I mean — where does this convention come from?

Screws themselves have either a #numeric value or a fractional value. This refers to shaft of the screw. But what of the head and the tools used on them?


According to Fastener Engineer, Lee Dougan of the Phillips Screw Company:

. . . The original Phillips Screw driver bit goes back to the 1930’s. But prior to the invention of the Phillips® cruciform drive system, Robertson invented the Robertson® Square drive which was a marked improvement over the conventional slotted drive system that had been around for centuries. These drive systems were designated #0, #1, #2, and #3.

A #2 Phillips driver bit is approximately the same size that would fit into the equivalent screw head that would use a # 2 Square. Similarly, the #1 Phillips and #1 Square fit into similarly sized screw heads. So I think that is where the Phillips Screw designation came from. (It) takes you back to the Robertson square designation. A simple numbering system is an easy way to distinguish similar looking parts. It may be as simple as that . . . .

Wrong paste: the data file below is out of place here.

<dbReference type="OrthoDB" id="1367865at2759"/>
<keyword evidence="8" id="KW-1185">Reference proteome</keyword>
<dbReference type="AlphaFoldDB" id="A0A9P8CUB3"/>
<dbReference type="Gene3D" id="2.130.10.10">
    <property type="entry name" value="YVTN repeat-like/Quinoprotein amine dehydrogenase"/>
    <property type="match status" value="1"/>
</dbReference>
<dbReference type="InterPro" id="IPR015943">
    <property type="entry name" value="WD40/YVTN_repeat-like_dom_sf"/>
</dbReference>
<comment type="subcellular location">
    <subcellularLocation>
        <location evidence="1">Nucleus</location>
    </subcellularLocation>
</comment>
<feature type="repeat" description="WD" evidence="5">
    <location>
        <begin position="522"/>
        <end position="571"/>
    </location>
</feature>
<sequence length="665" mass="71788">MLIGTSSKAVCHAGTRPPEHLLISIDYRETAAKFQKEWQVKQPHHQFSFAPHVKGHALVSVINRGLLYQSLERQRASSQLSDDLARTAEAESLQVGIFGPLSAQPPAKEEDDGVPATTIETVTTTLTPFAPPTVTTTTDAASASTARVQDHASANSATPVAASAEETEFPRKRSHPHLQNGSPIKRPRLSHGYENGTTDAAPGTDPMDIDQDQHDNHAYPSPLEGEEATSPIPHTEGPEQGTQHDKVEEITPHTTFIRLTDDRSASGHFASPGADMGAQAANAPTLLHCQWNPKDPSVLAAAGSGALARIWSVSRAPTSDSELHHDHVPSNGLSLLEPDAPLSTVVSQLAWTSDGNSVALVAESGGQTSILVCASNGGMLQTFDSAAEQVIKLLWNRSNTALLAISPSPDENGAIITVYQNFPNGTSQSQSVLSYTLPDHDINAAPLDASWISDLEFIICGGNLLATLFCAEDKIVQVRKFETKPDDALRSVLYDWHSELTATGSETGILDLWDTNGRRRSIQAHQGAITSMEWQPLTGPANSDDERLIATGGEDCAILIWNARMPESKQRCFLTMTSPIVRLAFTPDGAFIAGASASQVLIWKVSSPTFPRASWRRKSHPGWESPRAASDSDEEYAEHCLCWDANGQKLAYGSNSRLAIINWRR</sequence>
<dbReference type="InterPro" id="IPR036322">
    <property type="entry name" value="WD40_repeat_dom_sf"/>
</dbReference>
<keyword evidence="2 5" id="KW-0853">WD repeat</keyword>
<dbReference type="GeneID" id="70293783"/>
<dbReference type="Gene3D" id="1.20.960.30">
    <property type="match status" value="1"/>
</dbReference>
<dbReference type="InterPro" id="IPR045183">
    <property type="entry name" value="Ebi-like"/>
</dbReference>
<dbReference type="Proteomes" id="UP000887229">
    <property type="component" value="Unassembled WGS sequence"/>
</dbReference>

Note from the Host

Please read below in the Comments section for the complete journey to our best answer above. I welcome continued discussion on this. A follow up post of sorts, here >> The Skinny on Screws :: A Guide to Common Screws.  

Screws are one of the wonderous Six Simple Machines. More on all of them there. Thanks. ~jb @BuildingMoxie